The Inman News three-part series, "Broker fees divide Industry," written by staff writer Matt Carter, generated mounds of feedback, demonstrating that the industry is indeed divided on the issue of brokers charging a "transaction fee" — which sometimes goes by other names — that can add several hundred dollars to the percentage-based commission that consumers typically pay for real estate services.

We know the real estate industry — as are most industries in this ailing economy — are hurting, but consumers are hurting, too. Let’s not sully the industry’s reputation by sneaking in extra fees.

The Inman News three-part series, "Broker fees divide Industry," written by staff writer Matt Carter, generated mounds of feedback, demonstrating that the industry is indeed divided on the issue of brokers charging a "transaction fee" — which sometimes goes by other names — that can add several hundred dollars to the percentage-based commission that consumers typically pay for real estate services.

We know the real estate industry — as are most industries in this ailing economy — are hurting, but consumers are hurting, too. Let’s not sully the industry’s reputation by sneaking in extra fees.

Brokers: If you can’t justify these fees to your own agents, they are rightly dubbed "junk" fees.

Add it up: If a buyer or a seller in every real estate transaction got hit with a $200 broker transaction fee, that could amount to more than $1 billion, based on Fannie Mae’s projection of 5.1 million new and resale home sales in 2009.

The home-buying process is already laden with dubious taxes, service charges and fees, and the brokerage industry often questions junk fees in the mortgage area — why not clean out the one closest to home?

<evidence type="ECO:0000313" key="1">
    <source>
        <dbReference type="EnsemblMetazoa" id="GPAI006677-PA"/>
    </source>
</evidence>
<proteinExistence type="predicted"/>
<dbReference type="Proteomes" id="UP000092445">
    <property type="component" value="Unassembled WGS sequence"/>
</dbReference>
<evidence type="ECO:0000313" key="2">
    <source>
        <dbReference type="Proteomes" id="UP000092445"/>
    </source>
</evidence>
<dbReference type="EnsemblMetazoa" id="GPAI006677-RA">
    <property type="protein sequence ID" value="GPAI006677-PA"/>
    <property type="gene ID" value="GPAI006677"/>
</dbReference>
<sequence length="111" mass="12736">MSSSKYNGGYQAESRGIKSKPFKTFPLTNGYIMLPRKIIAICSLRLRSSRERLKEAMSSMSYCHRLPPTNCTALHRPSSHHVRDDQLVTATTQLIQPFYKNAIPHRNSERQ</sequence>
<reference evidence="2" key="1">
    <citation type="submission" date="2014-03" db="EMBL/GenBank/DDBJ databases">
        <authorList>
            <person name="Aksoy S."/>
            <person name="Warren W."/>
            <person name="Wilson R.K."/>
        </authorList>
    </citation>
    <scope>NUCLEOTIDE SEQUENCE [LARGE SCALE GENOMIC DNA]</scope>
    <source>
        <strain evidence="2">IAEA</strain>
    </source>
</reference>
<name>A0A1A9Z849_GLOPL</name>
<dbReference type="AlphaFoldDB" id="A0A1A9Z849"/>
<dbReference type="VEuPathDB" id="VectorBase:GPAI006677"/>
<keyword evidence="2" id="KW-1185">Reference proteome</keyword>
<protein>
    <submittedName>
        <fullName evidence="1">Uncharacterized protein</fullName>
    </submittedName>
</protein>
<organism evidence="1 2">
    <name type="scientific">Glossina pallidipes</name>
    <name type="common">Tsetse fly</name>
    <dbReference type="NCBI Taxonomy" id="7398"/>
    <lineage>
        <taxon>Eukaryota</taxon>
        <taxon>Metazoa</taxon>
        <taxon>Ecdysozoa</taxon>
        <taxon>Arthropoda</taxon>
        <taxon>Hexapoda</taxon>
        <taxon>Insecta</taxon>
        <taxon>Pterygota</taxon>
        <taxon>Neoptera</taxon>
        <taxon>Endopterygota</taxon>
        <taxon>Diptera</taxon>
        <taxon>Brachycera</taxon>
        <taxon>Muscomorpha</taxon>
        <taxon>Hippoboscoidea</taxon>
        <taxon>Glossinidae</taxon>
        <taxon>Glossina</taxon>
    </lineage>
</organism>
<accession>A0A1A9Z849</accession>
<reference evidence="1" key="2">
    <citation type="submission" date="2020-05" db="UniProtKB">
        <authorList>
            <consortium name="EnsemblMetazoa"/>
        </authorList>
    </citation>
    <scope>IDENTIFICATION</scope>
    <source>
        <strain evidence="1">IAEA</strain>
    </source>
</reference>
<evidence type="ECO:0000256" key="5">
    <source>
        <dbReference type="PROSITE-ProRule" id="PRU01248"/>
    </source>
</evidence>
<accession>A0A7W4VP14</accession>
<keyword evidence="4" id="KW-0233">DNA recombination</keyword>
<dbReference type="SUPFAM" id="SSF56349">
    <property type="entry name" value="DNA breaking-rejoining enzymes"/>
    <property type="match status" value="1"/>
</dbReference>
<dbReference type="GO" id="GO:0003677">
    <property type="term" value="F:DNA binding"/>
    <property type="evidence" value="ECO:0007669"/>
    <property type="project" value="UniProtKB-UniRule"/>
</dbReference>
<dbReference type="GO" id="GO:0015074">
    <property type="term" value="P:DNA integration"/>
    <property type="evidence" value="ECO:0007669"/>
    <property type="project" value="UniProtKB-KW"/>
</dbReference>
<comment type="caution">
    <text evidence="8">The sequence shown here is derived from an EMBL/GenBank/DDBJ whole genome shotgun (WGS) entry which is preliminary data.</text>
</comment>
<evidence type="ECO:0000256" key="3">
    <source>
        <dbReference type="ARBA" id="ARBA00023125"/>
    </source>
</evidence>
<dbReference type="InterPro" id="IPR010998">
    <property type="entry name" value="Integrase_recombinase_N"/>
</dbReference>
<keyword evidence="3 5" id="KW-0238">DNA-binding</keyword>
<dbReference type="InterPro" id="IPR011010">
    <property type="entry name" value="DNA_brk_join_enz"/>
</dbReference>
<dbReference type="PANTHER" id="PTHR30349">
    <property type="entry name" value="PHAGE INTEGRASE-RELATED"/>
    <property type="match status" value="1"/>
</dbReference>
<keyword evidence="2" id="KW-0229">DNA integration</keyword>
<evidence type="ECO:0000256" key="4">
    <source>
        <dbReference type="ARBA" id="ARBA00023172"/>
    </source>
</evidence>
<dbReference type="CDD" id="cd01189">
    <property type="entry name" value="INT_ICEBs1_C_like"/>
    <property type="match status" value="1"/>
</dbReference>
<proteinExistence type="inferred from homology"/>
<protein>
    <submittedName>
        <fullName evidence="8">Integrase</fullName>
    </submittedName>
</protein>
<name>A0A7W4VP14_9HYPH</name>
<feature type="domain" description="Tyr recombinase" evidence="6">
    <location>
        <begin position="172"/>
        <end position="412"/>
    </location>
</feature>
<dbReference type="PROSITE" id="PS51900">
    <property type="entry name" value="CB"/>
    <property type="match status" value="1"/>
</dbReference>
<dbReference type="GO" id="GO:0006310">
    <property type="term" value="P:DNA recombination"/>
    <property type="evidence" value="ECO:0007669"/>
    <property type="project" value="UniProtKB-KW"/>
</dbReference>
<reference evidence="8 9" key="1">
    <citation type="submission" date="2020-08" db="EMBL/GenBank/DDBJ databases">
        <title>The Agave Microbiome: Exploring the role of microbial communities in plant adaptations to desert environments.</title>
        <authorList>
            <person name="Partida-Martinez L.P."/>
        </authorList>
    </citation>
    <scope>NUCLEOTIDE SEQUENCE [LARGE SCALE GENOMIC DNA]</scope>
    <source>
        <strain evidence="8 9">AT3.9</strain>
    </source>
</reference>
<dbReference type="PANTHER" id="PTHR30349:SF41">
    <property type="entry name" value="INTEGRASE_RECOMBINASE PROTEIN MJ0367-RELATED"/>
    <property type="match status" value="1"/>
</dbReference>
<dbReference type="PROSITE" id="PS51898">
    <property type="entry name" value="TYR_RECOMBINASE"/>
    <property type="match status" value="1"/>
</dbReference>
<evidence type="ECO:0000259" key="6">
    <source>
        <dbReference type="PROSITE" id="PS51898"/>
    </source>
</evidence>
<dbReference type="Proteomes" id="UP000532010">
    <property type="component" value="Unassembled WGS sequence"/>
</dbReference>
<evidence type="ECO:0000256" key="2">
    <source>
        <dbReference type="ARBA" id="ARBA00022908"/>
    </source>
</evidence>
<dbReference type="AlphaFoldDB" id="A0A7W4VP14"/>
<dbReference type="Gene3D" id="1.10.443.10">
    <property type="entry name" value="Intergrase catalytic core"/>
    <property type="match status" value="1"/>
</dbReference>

There is not sufficient rationale for charging these fees to consumers on top of a commission rate.

These fees are supposed to be disclosed upfront to consumers when they enter into a contract with a listing broker, but there may be a disconnect in receiving yet another disclosure form versus thoroughly reviewing and understanding the fees and which service or services they represent and do not represent.

Some companies have charged the fees for years, and the legality of the fees has been questioned. Birmingham, Ala.-based RealtySouth was hit with a class-action lawsuit in 2004 that claimed the brokerage violated the U.S. Real Estate Settlement Procedures Act (RESPA) in charging a fee for which "no service is rendered," or a "duplicate fee for services already rendered."

That lawsuit is ongoing — U.S. District Court Judge Virginia Hopkins, in an April 20 opinion, declined to throw the case out.

Brokers have sought lawyer-advised wordsmithery to find "proper" ways to disclose these fees on the HUD-1 form, though this is not just a legal issue — consumer perception can be far more powerful than any legal decision.

If these extra fees passed along to consumers by brokers are a difficult sell among agents — the Inman News series points to one case in which the broker’s fees caused a group agents to leave the company — then they aren’t a good idea for consumers, either.

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